U.S. lawmakers have asked President Barack Obama to tell India that it should consider constructive ways to address the deteriorating trade and investment climate, especially policies pertaining to intellectual property rights violations.

In a June 18 letter, 171 Congressmen asked the President to ensure that these issues were raised at the highest levels of the Indian government and they were a top priority at the coming U.S.-India Strategic Dialogue and other bilateral and multilateral meetings. “India is a highly valued strategic partner, and we support strong, continued growth in the trade and investment relationship. In an effort to continue this positive trajectory, the Indian government should consider constructive ways to address the deteriorating trade and investment climate in India.”

Troubled by the growing trade imbalance, the lawmakers said that in the last year, Indian policymakers and courts had taken a series of actions designed to block imports by forcing local production of a wide range of goods.

In particular, they were worried that the intellectual property (IP) climate had become increasingly challenging. U.S. companies suffered a host of IP issues in information technology, renewable energy and bio-pharmaceuticals. Last year, several bio-pharmaceutical companies had their patents revoked inappropriately or their appeals denied by Indian courts to market a variety of life-saving drugs. Furthermore, the government issued its first compulsory licence (CL) for a stage three liver and kidney cancer drug. “These actions by the Indian government greatly concern us because innovation and the protection of IP are significant driving engines of the U.S. economy,” the letter said.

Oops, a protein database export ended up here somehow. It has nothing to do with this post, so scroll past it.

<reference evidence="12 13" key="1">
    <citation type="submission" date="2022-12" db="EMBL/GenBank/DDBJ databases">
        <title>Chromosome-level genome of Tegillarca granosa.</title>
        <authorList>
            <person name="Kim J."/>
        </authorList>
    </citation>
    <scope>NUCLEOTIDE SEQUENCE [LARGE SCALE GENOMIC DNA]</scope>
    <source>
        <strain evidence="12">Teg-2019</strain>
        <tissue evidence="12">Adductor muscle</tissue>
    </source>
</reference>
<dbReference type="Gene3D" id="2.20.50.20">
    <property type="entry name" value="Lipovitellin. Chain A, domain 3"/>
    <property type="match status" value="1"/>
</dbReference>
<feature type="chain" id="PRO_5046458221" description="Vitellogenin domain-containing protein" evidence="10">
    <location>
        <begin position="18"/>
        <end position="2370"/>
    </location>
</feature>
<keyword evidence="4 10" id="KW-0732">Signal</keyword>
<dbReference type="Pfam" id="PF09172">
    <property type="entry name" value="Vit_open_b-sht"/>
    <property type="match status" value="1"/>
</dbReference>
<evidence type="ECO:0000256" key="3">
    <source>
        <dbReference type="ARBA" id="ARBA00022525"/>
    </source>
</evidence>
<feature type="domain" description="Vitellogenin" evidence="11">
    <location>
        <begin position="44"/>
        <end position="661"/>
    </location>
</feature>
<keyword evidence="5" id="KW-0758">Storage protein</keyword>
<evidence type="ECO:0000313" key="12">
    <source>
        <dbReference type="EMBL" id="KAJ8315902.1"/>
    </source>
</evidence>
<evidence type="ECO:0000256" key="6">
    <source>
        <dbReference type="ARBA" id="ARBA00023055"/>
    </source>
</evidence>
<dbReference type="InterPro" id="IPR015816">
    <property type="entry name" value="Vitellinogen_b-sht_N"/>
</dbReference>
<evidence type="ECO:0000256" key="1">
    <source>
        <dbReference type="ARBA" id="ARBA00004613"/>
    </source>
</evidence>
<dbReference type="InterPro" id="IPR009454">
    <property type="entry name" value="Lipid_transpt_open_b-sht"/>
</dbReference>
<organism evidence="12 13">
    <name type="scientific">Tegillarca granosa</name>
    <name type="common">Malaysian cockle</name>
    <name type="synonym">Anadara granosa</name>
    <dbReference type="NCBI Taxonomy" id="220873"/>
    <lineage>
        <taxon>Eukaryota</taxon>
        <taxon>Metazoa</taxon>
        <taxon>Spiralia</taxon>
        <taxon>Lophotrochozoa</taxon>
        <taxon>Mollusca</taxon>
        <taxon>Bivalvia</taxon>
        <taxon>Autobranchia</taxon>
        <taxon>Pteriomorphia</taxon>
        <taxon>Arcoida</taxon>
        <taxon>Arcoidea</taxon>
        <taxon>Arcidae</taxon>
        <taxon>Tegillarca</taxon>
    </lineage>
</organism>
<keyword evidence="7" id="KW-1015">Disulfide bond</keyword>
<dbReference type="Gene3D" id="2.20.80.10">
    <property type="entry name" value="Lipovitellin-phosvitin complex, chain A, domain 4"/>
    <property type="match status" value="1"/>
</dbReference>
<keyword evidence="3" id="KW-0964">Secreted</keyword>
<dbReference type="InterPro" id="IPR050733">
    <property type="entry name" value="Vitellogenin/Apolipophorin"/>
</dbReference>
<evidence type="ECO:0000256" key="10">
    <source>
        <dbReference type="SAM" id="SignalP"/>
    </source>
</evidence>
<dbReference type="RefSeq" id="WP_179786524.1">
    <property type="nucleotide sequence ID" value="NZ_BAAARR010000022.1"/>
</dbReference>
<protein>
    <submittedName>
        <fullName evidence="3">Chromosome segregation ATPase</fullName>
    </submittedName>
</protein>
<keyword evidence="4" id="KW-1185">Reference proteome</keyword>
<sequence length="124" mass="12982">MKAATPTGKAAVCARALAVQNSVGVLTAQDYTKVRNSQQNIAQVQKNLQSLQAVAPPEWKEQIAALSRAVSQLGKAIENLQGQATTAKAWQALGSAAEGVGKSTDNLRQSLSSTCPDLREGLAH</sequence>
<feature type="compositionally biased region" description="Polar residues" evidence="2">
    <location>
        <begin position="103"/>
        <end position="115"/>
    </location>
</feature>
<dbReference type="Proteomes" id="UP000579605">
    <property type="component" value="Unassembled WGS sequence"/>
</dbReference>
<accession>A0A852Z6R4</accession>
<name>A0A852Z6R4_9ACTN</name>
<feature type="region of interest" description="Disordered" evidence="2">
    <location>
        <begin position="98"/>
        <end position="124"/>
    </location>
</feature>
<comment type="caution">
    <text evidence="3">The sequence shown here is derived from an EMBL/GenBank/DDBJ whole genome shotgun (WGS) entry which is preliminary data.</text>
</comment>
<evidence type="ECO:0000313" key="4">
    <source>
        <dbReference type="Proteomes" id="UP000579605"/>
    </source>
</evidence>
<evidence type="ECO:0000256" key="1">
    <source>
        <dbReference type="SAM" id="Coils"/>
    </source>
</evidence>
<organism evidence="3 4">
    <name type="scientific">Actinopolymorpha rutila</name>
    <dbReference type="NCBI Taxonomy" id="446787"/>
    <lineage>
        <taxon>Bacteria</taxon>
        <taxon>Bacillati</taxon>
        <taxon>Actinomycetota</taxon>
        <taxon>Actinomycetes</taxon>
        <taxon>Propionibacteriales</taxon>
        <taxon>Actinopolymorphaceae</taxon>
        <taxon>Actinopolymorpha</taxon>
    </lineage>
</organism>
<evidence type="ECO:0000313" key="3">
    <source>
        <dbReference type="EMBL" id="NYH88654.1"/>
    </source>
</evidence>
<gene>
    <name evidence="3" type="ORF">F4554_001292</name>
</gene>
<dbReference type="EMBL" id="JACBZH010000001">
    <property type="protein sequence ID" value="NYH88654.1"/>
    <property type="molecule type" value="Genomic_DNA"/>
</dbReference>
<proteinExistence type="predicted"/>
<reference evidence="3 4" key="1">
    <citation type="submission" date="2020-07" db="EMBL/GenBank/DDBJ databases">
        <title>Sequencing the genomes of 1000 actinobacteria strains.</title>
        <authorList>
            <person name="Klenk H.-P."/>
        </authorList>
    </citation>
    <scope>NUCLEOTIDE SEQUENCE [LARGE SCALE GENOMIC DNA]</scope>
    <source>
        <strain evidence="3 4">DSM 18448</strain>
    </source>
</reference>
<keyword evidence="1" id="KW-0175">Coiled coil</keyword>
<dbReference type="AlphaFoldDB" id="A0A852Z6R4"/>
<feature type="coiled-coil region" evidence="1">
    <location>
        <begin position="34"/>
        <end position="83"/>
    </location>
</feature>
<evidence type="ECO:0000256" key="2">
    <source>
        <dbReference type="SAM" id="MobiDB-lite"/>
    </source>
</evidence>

The lawmakers said nearly 40 million workers, or 30 per cent of the U.S. workforce, were employed directly or indirectly in IP-intensive industries. These industries would dictate U.S. success or failure in the global marketplace, and were increasingly important for the Indian economy, too. “On a bipartisan basis, we understand that the U.S. must demonstrate a strong leadership in protecting IP rights and ensure that our trading partners pursue high standards of IP protection. The chilling effect on global R&D investment, both in the U.S. and India, as a result of India’s IP policies, could have a significant impact on jobs and investment in the U.S.”

Furthermore, the letter said, India was a thought leader among emerging countries, and others had started emulating its IP policies. “The U.S. government must send out a strong signal to the Indian government that these actions are inconsistent with India’s international obligations, set a bad precedent, and undermine the culture of innovation that Prime Minister Manmohan Singh himself has been promoting.”